Conversely, it is possible for the intellect to rebel against the emotions and reject a highly motivated terminal desire, but the slave is not as strong as the master and risks being whipped back into his den. Finally, desires can also be divided into natural and unnatural desires. Natural desires such as those for food and shelter are naturally limited. In contrast, unnatural or vain desires such as those for fame, power, or wealth are potentially unlimited. The Ancient philosopher Epicurus teaches that natural desires, though difficult to eliminate, are both easy and highly pleasurable to satisfy, and should be satisfied.
In contrast, unnatural diseases are neither easy nor highly pleasurable to satisfy, and should be eliminated.
Unnatural desires, which are unlimited, have their roots not in nature but in society. Fame, power, and wealth can all be understood in terms of the desire for social status. Indeed, were we to be the last person on earth, being famous, powerful, or wealthy would not only be of no use but would be meaningless. Our desires would be radically different than they are now, and, leaving aside our loneliness , we would stand a much better chance of satisfaction.
Society also gives rise to destructive desires such as the desire to make others envy us, or the desire to see others fail, or, at least, not succeed as much as us. We suffer not only from our own destructive desires but also from the destructive desires of others, turning into the target and victim of their insecurities.
By overcoming the desire to satisfy, please, impress, or better others, we can start living for ourselves, free from unnatural and destructive desires. Diogenes the Cynic, who was a contemporary of Plato in Ancient Athens, taught by living example that wisdom and happiness belong to the person who is independent of society. After being exiled from his native Sinope for having defaced its coinage, Diogenes moved to Athens, took up the life of a beggar, and made it his mission to metaphorically deface the coinage of custom and convention, which, he maintained, was the false coin of morality.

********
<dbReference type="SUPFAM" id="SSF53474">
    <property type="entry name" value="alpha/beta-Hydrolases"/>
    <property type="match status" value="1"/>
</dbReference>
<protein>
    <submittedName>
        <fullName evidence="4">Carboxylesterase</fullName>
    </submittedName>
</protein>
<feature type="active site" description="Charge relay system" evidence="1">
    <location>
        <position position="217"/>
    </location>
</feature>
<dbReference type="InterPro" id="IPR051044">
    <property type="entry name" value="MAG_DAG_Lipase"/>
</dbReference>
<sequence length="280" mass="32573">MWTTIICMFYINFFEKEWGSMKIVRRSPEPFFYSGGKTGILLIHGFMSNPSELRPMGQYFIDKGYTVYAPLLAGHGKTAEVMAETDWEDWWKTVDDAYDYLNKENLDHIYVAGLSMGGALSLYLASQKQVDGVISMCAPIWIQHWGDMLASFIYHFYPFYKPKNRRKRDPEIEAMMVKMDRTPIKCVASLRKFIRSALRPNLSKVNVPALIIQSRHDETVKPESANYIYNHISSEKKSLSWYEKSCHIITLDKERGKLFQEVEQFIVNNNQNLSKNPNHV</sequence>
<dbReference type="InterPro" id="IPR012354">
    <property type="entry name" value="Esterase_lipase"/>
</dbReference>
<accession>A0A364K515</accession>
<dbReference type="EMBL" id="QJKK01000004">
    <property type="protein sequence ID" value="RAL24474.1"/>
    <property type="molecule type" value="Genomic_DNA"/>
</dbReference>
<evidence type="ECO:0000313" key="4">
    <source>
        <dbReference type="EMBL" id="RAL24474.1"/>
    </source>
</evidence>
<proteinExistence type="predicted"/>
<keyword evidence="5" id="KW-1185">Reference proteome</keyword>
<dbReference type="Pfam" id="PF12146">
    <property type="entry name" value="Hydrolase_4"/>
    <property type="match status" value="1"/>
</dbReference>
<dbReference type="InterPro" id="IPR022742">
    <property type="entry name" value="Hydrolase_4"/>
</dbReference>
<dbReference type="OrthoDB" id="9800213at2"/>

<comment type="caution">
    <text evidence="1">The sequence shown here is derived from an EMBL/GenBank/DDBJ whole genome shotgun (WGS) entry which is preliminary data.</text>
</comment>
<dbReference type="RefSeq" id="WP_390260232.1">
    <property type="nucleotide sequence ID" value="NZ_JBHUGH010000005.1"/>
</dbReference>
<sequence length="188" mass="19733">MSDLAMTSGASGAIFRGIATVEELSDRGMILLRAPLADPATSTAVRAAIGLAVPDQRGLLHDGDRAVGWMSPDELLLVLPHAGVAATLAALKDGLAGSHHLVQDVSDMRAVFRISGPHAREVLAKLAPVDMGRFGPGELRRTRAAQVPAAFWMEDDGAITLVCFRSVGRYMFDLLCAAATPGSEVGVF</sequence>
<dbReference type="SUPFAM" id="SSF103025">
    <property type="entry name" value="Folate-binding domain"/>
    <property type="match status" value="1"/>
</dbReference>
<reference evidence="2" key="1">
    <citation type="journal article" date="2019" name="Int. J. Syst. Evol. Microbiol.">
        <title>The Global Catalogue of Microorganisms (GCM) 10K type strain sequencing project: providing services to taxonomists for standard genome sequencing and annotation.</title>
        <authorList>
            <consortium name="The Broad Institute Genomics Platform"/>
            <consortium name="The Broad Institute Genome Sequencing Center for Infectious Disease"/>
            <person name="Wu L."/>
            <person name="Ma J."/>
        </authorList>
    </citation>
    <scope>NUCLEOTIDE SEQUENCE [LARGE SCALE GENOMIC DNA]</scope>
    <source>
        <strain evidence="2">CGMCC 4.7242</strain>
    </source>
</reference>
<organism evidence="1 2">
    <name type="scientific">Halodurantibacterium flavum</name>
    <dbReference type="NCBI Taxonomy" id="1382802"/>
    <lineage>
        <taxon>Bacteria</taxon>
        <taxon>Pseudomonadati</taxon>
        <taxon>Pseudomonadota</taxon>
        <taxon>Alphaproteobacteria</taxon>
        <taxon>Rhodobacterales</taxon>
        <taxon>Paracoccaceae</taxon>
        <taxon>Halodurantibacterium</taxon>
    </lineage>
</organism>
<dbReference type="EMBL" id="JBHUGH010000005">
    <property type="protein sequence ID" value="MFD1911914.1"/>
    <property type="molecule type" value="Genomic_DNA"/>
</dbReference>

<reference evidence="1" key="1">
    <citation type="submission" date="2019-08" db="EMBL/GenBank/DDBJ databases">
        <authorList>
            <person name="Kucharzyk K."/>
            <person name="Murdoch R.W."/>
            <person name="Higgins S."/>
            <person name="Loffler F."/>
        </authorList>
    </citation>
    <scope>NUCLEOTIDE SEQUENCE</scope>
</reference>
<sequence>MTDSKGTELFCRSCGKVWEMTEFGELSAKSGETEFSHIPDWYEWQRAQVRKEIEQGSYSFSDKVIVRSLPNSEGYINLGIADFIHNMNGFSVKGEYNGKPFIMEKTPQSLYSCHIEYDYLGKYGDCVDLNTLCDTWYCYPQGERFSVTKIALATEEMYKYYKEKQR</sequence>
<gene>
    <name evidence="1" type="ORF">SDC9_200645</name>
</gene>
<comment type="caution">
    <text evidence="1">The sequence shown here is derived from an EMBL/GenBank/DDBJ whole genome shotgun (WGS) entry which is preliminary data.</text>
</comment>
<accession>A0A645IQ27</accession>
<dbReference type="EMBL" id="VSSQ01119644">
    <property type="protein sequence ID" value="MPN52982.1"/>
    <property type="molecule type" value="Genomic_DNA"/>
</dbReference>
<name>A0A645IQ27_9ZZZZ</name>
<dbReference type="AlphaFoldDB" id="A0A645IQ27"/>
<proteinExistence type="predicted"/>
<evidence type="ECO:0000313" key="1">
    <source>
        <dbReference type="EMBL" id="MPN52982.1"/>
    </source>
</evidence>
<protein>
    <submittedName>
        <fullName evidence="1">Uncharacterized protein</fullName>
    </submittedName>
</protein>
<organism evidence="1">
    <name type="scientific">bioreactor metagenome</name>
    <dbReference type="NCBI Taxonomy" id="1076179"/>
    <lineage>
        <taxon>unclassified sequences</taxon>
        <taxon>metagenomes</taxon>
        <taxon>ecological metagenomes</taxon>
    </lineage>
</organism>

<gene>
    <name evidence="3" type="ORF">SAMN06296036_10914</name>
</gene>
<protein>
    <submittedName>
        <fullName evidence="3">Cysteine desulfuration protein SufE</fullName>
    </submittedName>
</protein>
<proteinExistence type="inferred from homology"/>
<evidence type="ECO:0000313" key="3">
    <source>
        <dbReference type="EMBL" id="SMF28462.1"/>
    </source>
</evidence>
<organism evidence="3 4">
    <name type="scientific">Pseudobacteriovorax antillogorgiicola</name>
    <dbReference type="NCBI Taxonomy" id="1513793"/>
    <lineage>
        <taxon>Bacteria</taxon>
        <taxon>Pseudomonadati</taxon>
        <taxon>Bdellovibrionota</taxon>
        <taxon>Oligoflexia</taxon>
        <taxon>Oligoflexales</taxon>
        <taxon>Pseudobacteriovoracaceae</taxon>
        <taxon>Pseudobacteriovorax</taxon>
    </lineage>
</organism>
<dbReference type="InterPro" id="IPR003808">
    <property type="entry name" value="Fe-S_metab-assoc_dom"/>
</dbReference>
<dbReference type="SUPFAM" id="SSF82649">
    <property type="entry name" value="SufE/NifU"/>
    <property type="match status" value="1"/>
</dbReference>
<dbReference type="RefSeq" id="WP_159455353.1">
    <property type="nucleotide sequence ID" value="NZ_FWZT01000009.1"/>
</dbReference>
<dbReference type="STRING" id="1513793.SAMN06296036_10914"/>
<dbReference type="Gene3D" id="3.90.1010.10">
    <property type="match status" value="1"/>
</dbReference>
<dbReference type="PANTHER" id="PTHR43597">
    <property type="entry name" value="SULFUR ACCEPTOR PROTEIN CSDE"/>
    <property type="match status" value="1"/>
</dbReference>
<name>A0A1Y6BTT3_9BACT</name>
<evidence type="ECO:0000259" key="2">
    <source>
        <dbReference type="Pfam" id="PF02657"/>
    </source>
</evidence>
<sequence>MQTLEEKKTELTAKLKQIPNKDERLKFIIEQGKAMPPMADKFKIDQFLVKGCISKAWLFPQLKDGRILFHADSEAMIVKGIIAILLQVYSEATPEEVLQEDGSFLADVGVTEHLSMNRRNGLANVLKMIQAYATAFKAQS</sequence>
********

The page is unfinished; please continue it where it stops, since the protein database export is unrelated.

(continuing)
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Diogenes was not impressed with his fellow men, not even with Alexander the Great, who, it is said, came to meet him one morning while he was lying in the sunlight. He used to stroll around Athens in broad daylight brandishing an ignited lamp. Luckily, there is no need to imitate Diogenes, and still less to banish desire. Instead, we need to master desire, because, paradoxically, it is only by mastering our desires that we can live life to its fullest.
And it is only by mastering our desires that we might at last find some measure of peace. I like to think of the story of Adam and Eve as the realization and disappointment that our desires may never be fulfilled kicked out of the garden and forced to toil in the dirt. I would add that things change in the course of a lifetime. The young man may be more interested in mischief than 'finding god' and the old man may be more interested in morality and philosophy than debauchery.
The transition between these states can create a mid-life crisis, as you mention, and this situation can be exploited by some religions and ideologies for nefarious purposes. Neel Burton, M.